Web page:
Wal-Mart faces its first strikes at home, which could loosen its grip on labor abroad

Striking Wal-Mart workers in the US could impact their colleagues in India, where Wal-Mart is set to expand.
Striking Wal-Mart workers in the US could impact their colleagues in India, where Wal-Mart is set to expand.
Image: AP Photo / Mahesh Kumar A.
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Eighty-eight Wal-Mart workers in 12 US states walked out of their stores on Oct. 9 in the first widespread protests against working conditions in the company’s home country.

No doubt, it’s a teensy portion of the global retailer’s massive workforce. (The only larger employers in the world are US Department of Defense and China’s People’s Liberation Army.) But the workers pushing for regular hours are targeting the heart of Wal-Mart’s business plan, which could have a big impact on the company, especially as it expands into new markets like India.

Unions almost never win at Wal-Mart. In the US, it has fought labor into submission. In Canada, the company closed a store that unionized. And Wal-Mart pulled its operations out of Germany and South Korea because it couldn’t–or wouldn’t–work with the strong trade unions in those countries.

“The business model that Wal-Mart has established in the US doesn’t fit in other countries because they have different laws,” says Nelson Lichtenstein, a University of California, Santa Barbara labor historian and other of Retail Revolution, a book about the company.

Now it may have to adapt: With US business essentially maxed out, the company’s growth can only come abroad, where labor rules aren’t always the same. In China, the company’s labor force is unionized thanks to government pressure, and it cooperates with unions in the United Kingdom and South Africa. These relationships give US workers more leverage, at least on a rhetorical level.

Wal-Mart’s famed efficiency advantages include operating its stores with the smallest possible staff at any given time, so it is reluctant to adopt regular shifts for its workers. Its distribution network, the guts of the company, is owned but not operated by Wal-Mart, so the company isn’t responsible for labor conditions there. Last week, striking warehouse workers blamed Wal-Mart for poor working conditions, including, they said, warehouse temperatures over 100 degrees and limited access to water.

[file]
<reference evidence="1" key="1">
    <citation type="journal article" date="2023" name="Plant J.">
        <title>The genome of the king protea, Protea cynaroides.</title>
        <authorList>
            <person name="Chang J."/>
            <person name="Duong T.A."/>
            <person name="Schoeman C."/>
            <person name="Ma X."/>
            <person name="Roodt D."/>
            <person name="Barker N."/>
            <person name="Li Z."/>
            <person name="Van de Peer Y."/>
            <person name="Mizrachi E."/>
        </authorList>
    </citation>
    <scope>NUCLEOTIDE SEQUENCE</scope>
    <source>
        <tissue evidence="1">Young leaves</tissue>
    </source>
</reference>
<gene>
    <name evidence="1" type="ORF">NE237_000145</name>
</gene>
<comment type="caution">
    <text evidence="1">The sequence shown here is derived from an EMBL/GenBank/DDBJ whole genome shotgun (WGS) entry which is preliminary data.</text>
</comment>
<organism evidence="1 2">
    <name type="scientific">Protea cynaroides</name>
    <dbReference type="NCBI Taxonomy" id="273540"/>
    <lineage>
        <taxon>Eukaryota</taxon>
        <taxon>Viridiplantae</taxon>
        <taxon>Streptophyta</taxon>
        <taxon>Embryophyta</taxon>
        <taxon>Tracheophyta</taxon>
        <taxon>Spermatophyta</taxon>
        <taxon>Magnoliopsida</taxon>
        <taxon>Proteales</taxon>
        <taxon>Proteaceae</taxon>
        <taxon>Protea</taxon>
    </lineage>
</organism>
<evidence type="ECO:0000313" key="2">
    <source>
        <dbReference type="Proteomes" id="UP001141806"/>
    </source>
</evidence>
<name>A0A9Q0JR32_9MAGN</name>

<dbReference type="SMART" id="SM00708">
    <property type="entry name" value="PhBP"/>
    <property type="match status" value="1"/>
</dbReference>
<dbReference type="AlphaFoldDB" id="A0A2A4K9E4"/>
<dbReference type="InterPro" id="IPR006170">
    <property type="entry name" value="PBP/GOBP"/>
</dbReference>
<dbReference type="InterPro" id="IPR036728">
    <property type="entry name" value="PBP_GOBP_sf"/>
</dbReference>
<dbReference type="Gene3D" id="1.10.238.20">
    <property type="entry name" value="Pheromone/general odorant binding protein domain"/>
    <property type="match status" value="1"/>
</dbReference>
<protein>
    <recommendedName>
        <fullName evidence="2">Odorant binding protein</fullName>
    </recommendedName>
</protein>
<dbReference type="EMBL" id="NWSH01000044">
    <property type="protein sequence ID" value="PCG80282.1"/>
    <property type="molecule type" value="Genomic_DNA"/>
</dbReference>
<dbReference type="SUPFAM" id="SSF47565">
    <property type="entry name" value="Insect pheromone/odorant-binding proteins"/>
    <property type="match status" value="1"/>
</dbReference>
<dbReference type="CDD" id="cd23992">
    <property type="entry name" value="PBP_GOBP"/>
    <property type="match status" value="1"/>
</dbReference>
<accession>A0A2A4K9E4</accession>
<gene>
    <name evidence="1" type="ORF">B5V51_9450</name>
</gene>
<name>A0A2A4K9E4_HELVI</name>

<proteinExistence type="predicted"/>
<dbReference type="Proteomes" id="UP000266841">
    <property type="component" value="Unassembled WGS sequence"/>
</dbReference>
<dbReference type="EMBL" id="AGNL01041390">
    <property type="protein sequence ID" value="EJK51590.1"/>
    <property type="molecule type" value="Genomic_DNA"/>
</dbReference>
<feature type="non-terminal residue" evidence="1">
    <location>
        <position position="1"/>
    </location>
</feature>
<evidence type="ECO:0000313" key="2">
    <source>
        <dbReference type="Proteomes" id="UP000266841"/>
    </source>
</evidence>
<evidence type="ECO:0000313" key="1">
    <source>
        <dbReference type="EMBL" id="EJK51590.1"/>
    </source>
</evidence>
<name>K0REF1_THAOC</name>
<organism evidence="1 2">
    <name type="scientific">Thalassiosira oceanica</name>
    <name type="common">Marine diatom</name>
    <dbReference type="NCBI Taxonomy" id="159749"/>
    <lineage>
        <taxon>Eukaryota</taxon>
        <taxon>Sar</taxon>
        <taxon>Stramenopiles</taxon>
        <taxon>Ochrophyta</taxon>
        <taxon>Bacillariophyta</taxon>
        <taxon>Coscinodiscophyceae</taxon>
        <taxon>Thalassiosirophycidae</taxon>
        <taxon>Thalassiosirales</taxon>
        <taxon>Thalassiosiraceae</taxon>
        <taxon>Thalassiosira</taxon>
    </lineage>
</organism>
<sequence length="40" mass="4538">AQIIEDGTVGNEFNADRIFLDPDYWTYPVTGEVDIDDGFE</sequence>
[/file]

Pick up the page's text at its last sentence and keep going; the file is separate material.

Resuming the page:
The US strikes at Wal-Mart’s retail centers have been organized by OUR Wal-Mart, a several-thousand member workers organization backed by the United Food and Commercial Workers Union. The organization isn’t seeking formal recognition to represent workers.

Activists have rarely succeeded at changing Wal-Mart’s mind, though the company does sometimes respond to pressure–for instance, implicitly backing President Obama’s health care reforms after pressure from labor groups. These latest demonstrations will be successful, Lichtenstein says, simply if picketing workers aren’t fired in retaliation.

“Over time that would mean that Wal-Mart would have to accomodate this pressure from its workforce for regular shifts, no cuts in hours,” he said. “It could mean that over time they will have more money to pay workers directly.”

That, in turn, could affect Wal-Mart’s operations in countries with more protective labor laws than the US—or those with fewer rights for workers. US sales still make up 60% of the company’s overall revenue, so Wal-Mart workers abroad are watching their US colleagues to see how changes in the company’s primary market could affect the business model it exports to them.